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I must admit that I am an absolute medical layman, trying to keep myself informed at best though.

Today I had a consultation at my dermatologist about a bad healing wound I have, to talk about the results of a swab they did last week.
It turned out that the wound is infected by several bacteria, and he said

Worst is that we found some gram negative bacteria ... (some other facts) ... , pseudomonas in particular.

Back at home I looked up what gram negative actually means, and found out to my astonishment, that it mainly (merely?) means the reaction of these bacteria in a coloring test.

Of course I looked up pseudomonas as well, and it's a fact that these are well known to be highly resistant to antibiotics (and my doctor explained that as well of course), and sometimes hard to medicate.

Now I am wondering, why he mentioned gram negative in 1st place.

Is it that the gram negative reaction in general indicates such hard to medicate, antibiotics resistant strains of bacteria?

Please excuse my laymans wording, I'm also not a native english speaker. Feel free to edit my question for better wording.

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Gram positivity/negativity is sort of a historical classification that comes down to an ability to separate bacteria types without knowing what that separation really meant physically.

Of course, what really matters isn't whether or not a bacterial species takes up a particular stain, but rather that the reason that they stain well or poorly is because they have a different type of outer coat. Gram-positive bacteria have a thick peptidoglycan (sugars+amino acids) wall. Gram-negative bacteria have a second membrane on the outside, and typically a thinner peptidoglycan layer in the middle.

There is some complexity in this because not all bacteria necessarily follow the same staining "rule" by their coat, but it works as a rough characterization for many species and is quick and cheap.

Some antibiotics target the peptidoglycan wall, so they are most effective against Gram-positive bacteria (penicillin is an example).

However, there is nothing that says a Gram-positive bacteria can't also have antibiotic resistance. Staphylococcus are a common Gram-positive pathogenic strain, and you may have heard of MRSA, a particularly troublesome antibiotic-resistant Staph strain.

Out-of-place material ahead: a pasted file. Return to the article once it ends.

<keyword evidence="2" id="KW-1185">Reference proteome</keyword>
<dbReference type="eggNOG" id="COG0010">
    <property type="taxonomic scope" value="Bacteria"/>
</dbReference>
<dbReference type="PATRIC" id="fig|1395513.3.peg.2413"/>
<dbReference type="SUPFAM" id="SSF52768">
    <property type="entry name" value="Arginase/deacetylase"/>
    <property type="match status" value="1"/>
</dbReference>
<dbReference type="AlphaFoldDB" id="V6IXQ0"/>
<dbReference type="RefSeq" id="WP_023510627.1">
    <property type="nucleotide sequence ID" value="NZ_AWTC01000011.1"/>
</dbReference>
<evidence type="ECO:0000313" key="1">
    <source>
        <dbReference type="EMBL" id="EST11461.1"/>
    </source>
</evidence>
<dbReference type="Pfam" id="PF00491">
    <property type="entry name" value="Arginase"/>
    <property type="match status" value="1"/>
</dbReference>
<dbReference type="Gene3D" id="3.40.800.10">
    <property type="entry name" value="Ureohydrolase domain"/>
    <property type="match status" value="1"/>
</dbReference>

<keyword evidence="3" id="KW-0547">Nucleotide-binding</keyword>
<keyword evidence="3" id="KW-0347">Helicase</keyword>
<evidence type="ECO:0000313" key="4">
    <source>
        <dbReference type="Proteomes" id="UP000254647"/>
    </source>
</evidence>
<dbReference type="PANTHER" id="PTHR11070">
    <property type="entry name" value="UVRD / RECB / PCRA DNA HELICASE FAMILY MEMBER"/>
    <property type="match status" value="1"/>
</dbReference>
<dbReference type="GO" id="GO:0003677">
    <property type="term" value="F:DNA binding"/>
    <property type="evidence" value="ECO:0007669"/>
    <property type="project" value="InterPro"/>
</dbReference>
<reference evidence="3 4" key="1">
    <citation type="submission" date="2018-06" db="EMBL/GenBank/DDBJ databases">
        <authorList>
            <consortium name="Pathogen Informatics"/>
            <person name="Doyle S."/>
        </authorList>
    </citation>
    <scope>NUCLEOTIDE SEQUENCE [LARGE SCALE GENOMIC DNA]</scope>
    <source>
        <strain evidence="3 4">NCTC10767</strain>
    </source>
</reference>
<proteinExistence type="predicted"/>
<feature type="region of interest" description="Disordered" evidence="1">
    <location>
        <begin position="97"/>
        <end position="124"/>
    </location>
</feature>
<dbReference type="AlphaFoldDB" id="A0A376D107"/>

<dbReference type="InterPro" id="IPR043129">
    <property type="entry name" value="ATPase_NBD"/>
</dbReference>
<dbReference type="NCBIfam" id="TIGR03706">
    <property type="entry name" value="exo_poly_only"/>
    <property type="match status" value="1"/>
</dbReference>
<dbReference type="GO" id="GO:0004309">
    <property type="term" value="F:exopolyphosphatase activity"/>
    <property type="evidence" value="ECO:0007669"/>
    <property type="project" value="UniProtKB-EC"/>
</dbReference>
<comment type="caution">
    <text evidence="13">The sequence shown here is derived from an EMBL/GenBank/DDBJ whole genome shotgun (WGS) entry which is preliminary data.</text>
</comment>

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  • Ty for the detailed explanation. Yes I've heard about Staphylococcus and these developped the antibiotics resistance mainly in clinical / hospital environments (strong survivors these lil' beasts :-P). – πάντα ῥεῖ Oct 6 '20 at 21:57
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Seems I found the answer about the correlation of gram negative test and high resistance against antibiotics.

From Wikipedia Gram-negative bacteria (emphasis mine):

Gram-negative bacteria are found everywhere, in virtually all environments on Earth that support life. The gram-negative bacteria include the model organism Escherichia coli, as well as many pathogenic bacteria, such as Pseudomonas aeruginosa, Chlamydia trachomatis, and Yersinia pestis. They are an important medical challenge, as their outer membrane protects them from many antibiotics (including penicillin); detergents that would normally damage the peptidoglycans of the (inner) cell membrane; and lysozyme, an antimicrobial enzyme produced by animals that forms part of the innate immune system. Additionally, the outer leaflet of this membrane comprises a complex lipopolysaccharide (LPS) whose lipid A component can cause a toxic reaction when these bacteria are lysed by immune cells. This toxic reaction can include fever, an increased respiratory rate, and low blood pressure — a life-threatening condition known as septic shock.

Now it's clear for me, why gram-negative was mentioned by my dermatologist in 1st place.
It is a general indication of antibiotic resistance of bacteria strains.

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